“I do not talk about it much, because I was held for 20 hours and what I went through is nothing compared to those held for 16 months or more. I cannot imagine what must have been said and done to them, just know that it was a torture. When people are released you can see the signs of torture on them. One of our friends would not sleep without people around him after he was freed.”
The Belarus Free Theatre has received critical acclaim for many of its productions, and was notably given a seal of approval from Harold Pinter to perform Being Harold Pinter. The British playwright had been notorious for objecting to re-workings of his plays. Directed by Shcherban, the play uses Pinter’s words about power and violence to bring to light the plight of Belarusian prisoners, and ends with a reading of their letters.
Pinter is not the only famous name to have lent his support to Belarus’ opposition. Playwright Tom Stoppard has described Belarus as “festering like a blister” and actor Jude Law took pride in his “public enemy status” while introducing Kaliada at TEDxObserver in 2011.
State-control of theatres, galleries and radio stations mean it is difficult for artists of any type to get publicity unless they are approved by the government. While pop songs with titles such as “I love Belarus” are given international exposure in the annual Eurovision Song Contest, rock and folk musicians often find their performances banned on short notice.
Lavon Volski’s band, Krambambulya, said he was prevented from releasing an album in his home country about integrating Belarus into the rest of Europe.
“In Belarus there are a lot of banned and blacklisted bands, and Krambambulya is one of them. The blacklist works in a very cynical way,” Volski said in an interview with Freemuse, an independent organisation that advocates artistic and musical freedom around the globe. “The management of the club receives a mysterious phone call saying: ‘If you want to stay in the position of director and if you want to keep your business, you shouldn’t allow those musicians to stage a gig in your club.'”
Freemuse has worked with musicians and bands from Belarus for many years. In 2007, the group published a report examining censorship in the country.
I cannot imagine what must have been said and done to them, just know that it was a torture. When people are released you can see the signs of torture on them.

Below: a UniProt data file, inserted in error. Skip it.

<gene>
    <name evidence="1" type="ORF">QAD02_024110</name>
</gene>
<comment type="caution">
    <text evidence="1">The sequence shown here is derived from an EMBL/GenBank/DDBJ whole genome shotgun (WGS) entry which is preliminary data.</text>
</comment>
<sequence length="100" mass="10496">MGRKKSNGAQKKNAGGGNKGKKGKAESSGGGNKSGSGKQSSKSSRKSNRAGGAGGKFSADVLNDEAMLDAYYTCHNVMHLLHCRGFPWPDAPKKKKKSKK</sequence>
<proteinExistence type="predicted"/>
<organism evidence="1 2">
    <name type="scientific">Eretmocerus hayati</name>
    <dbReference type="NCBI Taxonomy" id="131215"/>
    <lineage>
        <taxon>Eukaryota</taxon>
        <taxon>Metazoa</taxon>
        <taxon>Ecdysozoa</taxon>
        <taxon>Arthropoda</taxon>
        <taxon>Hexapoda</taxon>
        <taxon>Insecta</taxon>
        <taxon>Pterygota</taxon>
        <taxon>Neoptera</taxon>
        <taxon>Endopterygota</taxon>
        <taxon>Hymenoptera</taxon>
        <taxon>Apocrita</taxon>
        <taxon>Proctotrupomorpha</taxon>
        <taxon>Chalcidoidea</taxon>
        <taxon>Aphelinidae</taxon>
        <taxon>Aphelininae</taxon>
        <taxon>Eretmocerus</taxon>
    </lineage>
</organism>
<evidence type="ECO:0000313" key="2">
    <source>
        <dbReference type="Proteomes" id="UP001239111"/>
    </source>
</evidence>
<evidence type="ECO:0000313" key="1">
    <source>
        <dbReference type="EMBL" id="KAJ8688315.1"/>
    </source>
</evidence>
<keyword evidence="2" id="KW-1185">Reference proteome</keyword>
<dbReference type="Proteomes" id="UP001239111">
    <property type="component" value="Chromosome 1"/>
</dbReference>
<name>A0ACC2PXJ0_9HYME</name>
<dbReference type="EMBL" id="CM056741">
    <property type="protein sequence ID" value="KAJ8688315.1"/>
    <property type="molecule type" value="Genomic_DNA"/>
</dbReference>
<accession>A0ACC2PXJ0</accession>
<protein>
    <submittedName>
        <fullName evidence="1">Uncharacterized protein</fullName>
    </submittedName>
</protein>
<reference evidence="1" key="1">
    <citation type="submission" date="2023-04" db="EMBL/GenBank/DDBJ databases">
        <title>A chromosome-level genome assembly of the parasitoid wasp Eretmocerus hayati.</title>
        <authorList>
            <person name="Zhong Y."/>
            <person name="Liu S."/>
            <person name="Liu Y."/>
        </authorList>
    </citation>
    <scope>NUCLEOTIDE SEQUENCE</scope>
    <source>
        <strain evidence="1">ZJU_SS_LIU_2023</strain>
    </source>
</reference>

The report, Hidden Truths – Music, Politics and Censorship in Lukashenko’s Belarus, discusses this informal censorship: “The musicians on this blacklist have a specific problem above and beyond the fact that large scale live performance is next to impossible.
“The fact that the list is not the result of a presidential decree, or any official legal decision, means that it is impossible to prove. And here lies their main problem in the fight to overturn this ban – it does not officially exist, and therefore all knowledge of it is repeatedly denied by the ministries of culture and information, despite all the evidence to the contrary.”
The report also quotes artists saying they have had their lyrics checked for “offensive stuff” before concerts and being told not to discuss political freedom and ideology during radio interviews. Non-Belarusian bands such as Rammstein are accused by the Council for Morality – set up in 2009 and consisting mainly of members of the Russian Orthodox church in Belarus – of possessing the ability to “destroy the Belarusian state system” with their music.
The director of Freemuse, Ole Reitov, told Al Jazeera that little had changed since the report was released.
“In Belarus, political censorship is a fundamental part of the country. The radio stations are completely state-controlled and so bands that are not approved will not get any airtime. This obviously affects their earning ability.
“Music is a very important part of life, and if it is eliminated or controlled in a country, you see that country losing its connection with its culture and history. Censorship in Belarus is part of the system and musicians may even be considered terrorists.”
Follow Philippa H Stewart on Twitter: @Flip_Stewart